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Kenneth W. Mack

Lawrence D. Biele Professor of Law

Kenneth W. Mack
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Kenneth W. Mack is the inaugural Lawrence D. Biele Professor of Law and Affiliate Professor of History at Harvard University. He is also the co-faculty leader of the Harvard Law School Program on Law and History. His 2012 book, Representing the Race: The Creation of the Civil Rights Lawyer (Harvard University Press), was a Washington Post Best Book of the Year, a National Book Festival Selection, was awarded honorable mention for the J. Willard Hurst Award by the Law and Society Association, and was a finalist for the Julia Ward Howe Book Award. He is also the co-editor of The New Black: What Has Changed – And What Has Not – With Race in America (New Press, 2013), and the forthcoming In Between and Across: Legal History Without Boundaries (Oxford University Press). His work has been published in the Harvard Law Review, Yale Law Journal, Journal of American History, Law and History Review and other scholarly journals. In 2016-17, he was a Radcliffe Fellow at the Radcliffe Institute for Advanced Study, Harvard University. In 2007, he was named a Fletcher Fellow by the Fletcher Foundation. He has served as the co-director of the Workshops on “The History of Capitalism in the Americas” (2015-16) and “The Long Civil Rights Movement” (2008-09) at the Charles Warren Center for Studies in American History at Harvard University.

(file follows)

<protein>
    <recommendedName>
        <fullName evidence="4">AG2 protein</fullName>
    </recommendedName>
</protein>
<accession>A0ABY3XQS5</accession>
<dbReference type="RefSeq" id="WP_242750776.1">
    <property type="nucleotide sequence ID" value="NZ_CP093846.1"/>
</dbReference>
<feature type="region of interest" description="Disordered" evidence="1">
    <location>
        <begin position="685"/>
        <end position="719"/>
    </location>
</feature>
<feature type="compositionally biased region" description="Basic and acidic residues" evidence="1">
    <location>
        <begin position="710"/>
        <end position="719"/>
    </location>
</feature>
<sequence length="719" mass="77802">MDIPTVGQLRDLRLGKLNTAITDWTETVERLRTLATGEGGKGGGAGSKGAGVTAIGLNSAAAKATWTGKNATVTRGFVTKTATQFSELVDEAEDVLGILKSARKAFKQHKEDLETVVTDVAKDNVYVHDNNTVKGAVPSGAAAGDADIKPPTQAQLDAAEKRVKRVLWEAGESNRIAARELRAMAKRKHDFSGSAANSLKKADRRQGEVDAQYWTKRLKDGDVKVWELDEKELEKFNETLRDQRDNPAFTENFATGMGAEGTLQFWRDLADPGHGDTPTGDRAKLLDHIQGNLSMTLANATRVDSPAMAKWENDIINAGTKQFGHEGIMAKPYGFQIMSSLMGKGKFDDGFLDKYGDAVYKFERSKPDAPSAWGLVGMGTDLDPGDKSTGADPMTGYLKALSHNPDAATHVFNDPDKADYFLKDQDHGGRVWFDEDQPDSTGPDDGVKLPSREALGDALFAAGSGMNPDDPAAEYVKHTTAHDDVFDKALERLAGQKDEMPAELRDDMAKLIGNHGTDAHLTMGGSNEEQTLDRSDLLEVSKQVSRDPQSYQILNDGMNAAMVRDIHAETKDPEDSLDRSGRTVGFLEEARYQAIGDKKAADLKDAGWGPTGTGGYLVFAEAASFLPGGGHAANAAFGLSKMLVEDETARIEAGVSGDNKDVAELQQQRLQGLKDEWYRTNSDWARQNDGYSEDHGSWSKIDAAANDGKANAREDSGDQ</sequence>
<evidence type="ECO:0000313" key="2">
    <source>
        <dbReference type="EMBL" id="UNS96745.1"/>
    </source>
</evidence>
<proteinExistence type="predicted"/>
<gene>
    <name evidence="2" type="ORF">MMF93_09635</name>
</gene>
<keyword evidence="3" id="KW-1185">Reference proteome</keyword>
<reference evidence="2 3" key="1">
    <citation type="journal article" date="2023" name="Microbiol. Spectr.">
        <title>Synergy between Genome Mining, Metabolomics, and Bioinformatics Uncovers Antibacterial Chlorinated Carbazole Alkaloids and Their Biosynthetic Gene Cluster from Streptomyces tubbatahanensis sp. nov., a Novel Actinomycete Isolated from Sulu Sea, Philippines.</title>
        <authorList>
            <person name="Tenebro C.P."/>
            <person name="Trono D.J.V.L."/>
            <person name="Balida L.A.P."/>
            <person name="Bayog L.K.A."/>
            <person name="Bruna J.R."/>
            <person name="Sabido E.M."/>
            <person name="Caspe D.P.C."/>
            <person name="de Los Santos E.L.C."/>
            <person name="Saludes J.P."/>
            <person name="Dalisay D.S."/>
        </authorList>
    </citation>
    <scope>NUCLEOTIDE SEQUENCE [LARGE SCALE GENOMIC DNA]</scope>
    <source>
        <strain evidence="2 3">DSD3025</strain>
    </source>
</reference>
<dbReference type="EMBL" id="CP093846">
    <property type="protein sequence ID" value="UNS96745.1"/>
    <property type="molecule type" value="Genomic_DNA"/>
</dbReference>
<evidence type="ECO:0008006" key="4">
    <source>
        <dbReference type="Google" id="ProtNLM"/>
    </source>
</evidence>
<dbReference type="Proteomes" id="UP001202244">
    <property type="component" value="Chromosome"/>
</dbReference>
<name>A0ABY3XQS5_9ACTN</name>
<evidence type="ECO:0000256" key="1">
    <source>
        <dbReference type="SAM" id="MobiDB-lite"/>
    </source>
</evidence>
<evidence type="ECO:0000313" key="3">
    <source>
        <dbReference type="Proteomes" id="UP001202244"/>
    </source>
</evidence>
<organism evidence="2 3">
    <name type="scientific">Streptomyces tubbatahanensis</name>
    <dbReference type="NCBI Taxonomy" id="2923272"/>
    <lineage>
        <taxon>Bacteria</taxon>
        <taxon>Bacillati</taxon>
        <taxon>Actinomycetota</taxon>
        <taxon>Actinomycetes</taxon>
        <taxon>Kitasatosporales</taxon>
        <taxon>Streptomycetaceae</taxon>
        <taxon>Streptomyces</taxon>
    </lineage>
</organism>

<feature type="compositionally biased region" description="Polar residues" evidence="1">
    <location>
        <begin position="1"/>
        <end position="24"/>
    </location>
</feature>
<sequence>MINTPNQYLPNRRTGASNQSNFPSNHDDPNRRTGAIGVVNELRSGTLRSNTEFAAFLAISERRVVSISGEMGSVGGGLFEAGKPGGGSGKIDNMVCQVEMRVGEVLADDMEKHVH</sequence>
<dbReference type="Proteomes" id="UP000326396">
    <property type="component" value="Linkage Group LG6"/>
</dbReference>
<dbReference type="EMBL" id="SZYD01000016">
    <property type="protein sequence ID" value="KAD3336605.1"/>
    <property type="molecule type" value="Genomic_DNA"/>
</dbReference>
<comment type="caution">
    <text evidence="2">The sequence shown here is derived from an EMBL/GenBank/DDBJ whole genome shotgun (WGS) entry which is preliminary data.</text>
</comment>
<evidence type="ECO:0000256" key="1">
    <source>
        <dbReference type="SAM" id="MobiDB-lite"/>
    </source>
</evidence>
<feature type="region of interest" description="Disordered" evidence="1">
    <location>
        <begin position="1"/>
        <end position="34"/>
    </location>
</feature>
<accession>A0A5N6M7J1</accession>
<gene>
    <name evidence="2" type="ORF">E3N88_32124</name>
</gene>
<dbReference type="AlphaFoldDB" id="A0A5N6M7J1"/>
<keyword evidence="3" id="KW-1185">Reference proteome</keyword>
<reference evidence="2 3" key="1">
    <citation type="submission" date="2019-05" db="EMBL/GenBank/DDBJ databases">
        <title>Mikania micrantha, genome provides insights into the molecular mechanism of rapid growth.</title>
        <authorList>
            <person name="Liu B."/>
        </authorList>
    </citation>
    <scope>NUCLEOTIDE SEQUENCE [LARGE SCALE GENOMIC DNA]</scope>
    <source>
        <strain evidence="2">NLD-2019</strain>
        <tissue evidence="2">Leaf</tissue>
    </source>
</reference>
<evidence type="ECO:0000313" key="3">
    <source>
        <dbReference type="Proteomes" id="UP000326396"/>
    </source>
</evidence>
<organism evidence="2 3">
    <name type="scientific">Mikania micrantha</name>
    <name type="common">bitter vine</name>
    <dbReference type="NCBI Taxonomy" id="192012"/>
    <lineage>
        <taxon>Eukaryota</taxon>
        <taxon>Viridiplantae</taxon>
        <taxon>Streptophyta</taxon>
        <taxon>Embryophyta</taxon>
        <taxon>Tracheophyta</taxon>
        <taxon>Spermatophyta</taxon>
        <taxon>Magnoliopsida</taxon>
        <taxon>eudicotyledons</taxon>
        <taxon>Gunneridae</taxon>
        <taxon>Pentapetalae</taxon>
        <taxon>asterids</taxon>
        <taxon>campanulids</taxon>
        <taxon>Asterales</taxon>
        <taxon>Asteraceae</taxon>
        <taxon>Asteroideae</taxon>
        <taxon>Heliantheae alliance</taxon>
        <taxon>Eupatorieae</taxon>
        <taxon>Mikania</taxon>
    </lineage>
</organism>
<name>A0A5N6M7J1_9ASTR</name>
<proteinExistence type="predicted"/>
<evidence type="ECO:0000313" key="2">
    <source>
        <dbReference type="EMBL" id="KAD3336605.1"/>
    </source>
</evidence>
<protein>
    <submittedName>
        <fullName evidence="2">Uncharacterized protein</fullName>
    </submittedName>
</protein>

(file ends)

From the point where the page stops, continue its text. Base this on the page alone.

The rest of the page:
He has taught at Harvard, Stanford, and Georgetown Universities, and the University of Hawai’i, and has served as Senior Visiting Scholar, Centre for History and Economics at Cambridge University. In 2020, he received the Harvard Law School Student Government Teaching and Advising Award.  In 2016, President Obama appointed him to the Permanent Committee for the Oliver Wendell Holmes Devise. He is also a member of the American Law Institute. He began his professional career as an electrical engineer at Bell Laboratories before turning to law, and history. Before joining the faculty at Harvard Law School, he clerked for the Honorable Robert L. Carter, in the United States District Court for the Southern District of New York, and practiced law in the Washington, D.C. office of the firm, Covington & Burling.